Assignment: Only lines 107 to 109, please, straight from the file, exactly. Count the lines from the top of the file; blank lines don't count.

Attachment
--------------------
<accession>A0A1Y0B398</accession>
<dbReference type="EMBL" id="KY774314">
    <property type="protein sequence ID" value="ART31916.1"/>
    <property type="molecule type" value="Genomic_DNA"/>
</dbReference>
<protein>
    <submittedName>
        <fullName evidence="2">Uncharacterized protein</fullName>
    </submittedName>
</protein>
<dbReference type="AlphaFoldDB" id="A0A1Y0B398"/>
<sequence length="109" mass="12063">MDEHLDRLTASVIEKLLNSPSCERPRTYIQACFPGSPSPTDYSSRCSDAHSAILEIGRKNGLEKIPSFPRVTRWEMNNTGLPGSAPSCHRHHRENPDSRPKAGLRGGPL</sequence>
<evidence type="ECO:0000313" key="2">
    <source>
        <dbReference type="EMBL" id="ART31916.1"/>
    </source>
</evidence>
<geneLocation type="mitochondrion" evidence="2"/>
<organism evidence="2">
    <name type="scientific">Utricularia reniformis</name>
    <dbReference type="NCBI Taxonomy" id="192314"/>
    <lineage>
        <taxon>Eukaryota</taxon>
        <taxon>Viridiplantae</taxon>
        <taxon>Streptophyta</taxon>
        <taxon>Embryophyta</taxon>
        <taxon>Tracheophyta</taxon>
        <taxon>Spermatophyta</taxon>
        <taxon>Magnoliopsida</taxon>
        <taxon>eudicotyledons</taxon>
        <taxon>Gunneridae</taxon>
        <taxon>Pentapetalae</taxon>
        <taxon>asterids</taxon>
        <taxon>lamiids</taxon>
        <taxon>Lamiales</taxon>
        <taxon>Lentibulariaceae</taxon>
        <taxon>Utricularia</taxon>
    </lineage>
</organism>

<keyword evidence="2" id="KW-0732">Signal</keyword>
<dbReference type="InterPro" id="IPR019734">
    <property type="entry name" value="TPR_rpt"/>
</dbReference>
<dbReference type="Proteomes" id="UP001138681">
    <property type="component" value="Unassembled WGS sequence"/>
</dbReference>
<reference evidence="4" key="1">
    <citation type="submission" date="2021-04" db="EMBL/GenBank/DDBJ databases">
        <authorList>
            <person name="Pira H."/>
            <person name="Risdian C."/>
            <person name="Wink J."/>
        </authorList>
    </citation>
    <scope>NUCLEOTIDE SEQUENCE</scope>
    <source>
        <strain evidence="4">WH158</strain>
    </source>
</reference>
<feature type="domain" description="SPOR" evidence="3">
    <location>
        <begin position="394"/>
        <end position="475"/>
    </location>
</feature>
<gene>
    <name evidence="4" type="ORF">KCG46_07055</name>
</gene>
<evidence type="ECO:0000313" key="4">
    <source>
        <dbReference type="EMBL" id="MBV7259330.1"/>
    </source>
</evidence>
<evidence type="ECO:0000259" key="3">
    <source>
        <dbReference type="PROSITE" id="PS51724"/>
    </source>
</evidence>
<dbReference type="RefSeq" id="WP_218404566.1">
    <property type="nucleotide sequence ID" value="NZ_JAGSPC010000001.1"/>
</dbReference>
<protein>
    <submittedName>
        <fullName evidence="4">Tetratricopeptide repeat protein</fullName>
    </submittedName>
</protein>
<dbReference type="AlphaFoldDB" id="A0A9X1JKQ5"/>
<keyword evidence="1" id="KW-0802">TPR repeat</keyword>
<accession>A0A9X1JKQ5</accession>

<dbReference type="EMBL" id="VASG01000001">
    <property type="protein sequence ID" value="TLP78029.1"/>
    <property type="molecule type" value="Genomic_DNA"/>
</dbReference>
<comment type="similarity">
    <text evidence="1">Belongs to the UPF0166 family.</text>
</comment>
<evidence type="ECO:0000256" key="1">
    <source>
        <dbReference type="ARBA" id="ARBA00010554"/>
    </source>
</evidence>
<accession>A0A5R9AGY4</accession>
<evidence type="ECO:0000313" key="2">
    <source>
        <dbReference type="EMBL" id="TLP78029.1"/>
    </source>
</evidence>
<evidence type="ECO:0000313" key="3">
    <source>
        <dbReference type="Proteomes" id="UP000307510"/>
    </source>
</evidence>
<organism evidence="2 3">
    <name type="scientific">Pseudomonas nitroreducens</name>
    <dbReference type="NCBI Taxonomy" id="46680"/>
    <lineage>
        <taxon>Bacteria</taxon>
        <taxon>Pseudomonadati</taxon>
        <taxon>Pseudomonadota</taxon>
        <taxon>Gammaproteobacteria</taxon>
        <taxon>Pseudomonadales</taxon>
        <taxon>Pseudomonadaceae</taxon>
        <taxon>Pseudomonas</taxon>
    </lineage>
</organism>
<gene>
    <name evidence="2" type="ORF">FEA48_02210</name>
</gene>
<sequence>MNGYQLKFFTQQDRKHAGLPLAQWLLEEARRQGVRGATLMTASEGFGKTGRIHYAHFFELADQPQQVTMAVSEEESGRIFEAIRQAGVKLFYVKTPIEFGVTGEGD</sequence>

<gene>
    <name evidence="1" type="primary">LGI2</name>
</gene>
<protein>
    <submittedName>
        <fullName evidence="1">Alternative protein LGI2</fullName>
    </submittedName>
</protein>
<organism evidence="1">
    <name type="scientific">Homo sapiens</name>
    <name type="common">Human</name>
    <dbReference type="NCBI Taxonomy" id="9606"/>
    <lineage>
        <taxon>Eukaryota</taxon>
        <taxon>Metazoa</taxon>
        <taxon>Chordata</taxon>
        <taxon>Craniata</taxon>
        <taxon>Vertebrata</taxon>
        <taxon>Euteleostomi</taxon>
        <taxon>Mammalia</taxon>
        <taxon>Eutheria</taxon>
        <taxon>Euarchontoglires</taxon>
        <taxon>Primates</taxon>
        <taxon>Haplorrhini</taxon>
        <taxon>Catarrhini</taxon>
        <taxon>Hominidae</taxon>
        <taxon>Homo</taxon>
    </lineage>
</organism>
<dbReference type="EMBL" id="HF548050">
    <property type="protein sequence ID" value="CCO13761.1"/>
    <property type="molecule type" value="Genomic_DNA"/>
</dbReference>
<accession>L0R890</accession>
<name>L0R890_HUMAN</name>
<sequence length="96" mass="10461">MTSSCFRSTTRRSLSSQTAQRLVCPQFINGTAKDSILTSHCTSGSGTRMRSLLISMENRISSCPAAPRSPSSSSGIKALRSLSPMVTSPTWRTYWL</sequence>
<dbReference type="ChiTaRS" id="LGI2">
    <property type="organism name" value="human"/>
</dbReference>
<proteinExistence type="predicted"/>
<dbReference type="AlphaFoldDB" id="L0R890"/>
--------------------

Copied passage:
</evidence>
<evidence type="ECO:0000313" key="3">
    <source>